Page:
As an initial matter, Mr. Sly miscalculates Plaintiff's past-due benefits for the period from January 2009 through February 2017. On page five of his brief, Mr. Sly finds that, for the period in question, Plaintiff received backpay totaling $91, 759. The sixth line of his calculation, however, omits the months of January 2015 through November 2015. Compare Pl.'s Br. 5 with May 14, 2018 Notice of Award 1, ECF No. 27-5. When those months are included, each at a rate of $588, Plaintiff received $98, 227 in past-due benefits between January 2009 and February 2017. See May 14, 2018 Notice of Award 1. The total past-due benefits received by Plaintiff and his dependent children for that period was $154, 916. See May 14, 2018 Notice of Award 1; Aug. 18, 2018 Notice of Award 1, ECF No. 27-7. Mr. Sly therefore intended to request 25% of $154, 916-a fee of $38, 729, at a rate of $1, 383.17 per hour, for 28 hours of work.

         That is a reasonable fee under the circumstances. Mr. Sly ably represented Plaintiff and his two minor children before this Court and achieved favorable results-a stipulated remand and subsequent award of benefits-without undue delay. Mr. Sly did seek, and was granted, one ninety-day extension in which to file Plaintiff's opening brief, but the extension was unopposed, relatively short, and due to the winter holidays and “several minor medical procedures.” Pl.'s Mot. for Extension 1-2, ECF No. 13. The only issue disputed by the Commissioner is whether the requested award would produce a windfall for Mr. Sly. See Gov't Resp. Br. 2-3. Although the requested fee is at the high end of awards customarily granted in this District, see, e.g., Quinnin v. Colvin, No. 1:12-cv-01133-SI, 2013 WL 5786988, at *3 (D. Or. Oct. 28, 2013) (approving de facto hourly rate of $1, 240); Breedlove v. Astrue, No. 3:07-cv-1743-AC, 2011 WL 2531174, at *9 (D. Or. June 24, 2011) (approving de facto hourly rate of $1, 041.84), it is not unprecedented, see, e.g., Edgar v. Comm'r, No. 3:14-cv-267-SI, slip op. at 5 (D. Or. June 5, 2018) (approving de facto hourly rate of $1, 820 for 9.1 hours of work), and the departure is reasonable on this record.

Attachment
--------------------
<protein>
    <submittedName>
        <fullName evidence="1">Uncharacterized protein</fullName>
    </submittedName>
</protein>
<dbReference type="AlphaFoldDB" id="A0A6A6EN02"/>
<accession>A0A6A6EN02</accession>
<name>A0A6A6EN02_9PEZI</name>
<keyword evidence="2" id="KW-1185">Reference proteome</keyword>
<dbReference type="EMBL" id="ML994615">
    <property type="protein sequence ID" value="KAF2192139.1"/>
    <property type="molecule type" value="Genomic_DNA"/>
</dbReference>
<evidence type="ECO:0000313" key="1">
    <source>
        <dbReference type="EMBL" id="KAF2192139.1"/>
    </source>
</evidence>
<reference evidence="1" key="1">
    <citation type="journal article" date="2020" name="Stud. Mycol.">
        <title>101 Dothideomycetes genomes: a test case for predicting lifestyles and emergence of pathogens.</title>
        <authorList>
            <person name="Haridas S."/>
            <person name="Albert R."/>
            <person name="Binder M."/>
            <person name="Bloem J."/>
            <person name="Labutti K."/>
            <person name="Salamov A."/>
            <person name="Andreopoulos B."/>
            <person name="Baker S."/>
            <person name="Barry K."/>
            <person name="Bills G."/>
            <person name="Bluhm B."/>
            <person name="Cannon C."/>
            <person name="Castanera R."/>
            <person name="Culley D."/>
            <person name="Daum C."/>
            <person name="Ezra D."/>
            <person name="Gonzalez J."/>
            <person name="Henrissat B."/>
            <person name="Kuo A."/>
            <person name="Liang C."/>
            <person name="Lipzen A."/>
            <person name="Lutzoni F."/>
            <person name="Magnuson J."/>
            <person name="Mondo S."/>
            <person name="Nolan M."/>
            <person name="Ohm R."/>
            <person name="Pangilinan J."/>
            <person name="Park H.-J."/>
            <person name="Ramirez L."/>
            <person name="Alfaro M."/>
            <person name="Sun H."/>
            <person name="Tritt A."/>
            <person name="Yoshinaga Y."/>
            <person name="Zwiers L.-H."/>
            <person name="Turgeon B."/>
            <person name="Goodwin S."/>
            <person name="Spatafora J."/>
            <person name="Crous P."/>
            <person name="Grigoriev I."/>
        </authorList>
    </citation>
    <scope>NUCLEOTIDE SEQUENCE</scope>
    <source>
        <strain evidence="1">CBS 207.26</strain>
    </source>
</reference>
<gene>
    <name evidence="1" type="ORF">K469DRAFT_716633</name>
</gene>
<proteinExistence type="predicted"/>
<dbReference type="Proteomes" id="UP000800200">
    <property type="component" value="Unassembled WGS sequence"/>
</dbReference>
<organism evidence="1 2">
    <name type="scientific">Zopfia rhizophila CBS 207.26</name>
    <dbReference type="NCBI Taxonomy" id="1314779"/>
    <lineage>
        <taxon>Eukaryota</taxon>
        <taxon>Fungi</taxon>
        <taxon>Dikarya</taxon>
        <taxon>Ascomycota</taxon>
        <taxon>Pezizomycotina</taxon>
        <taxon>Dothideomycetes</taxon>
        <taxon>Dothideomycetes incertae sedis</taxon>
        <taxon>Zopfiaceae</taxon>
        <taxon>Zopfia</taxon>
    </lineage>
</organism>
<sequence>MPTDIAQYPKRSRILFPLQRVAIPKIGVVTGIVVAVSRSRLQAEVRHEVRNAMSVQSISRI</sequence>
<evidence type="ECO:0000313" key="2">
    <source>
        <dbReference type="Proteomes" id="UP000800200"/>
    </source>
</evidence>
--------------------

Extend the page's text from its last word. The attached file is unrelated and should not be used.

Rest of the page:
In particular, Mr. Sly has doggedly pursued Plaintiff's claims for more than nine years; he was responsible for the claim of not just Plaintiff, but also those of his two minor dependent children; he seeks no portion of the past-due benefits which accrued to Plaintiff in the fourteen months following the ALJ's favorable decision; he seeks no portion of the past-due benefits which may retroactively accrue to Plaintiff if his pending appeal is successful; and he represented Plaintiff at three separate ALJ hearings, twice petitioned the Appeals Council (securing remand from one appeal), litigated the instant action in federal court, and continues to represent Plaintiff in his appeal at the agency level. As a percentage of the total past-due benefits paid to Plaintiff and his children thus far ($169, 350.50), Mr. Sly will receive just 22.8%-less than the bargained for 25%. Moreover, adding the 2.5 hours Mr. Sly spent replying to the Commissioner in this matter, his effective hourly rate drops to $1, 269. The Court finds an award of $38, 729, and the corresponding hourly rate of $1, 269, to be reasonable on the facts of this case.

         CONCLUSION

         Plaintiff's motion for attorney's fees pursuant to 42 U.S.C. § 406(b) is GRANTED. Mr. Sly is entitled to attorney's fees in the amount of $38, 729. The Commissioner is directed to issue Mr. Sly a Section 406(b) check in the amount of $38, 729, less any applicable administrative assessment allowed by statute. Upon receipt of the check, Mr. Sly shall refund to Plaintiff the $5, 321.68 fee he previously received under the Equal Access to Justice Act, 28 U.S.C. § 2142.

         IT IS SO ORDERED.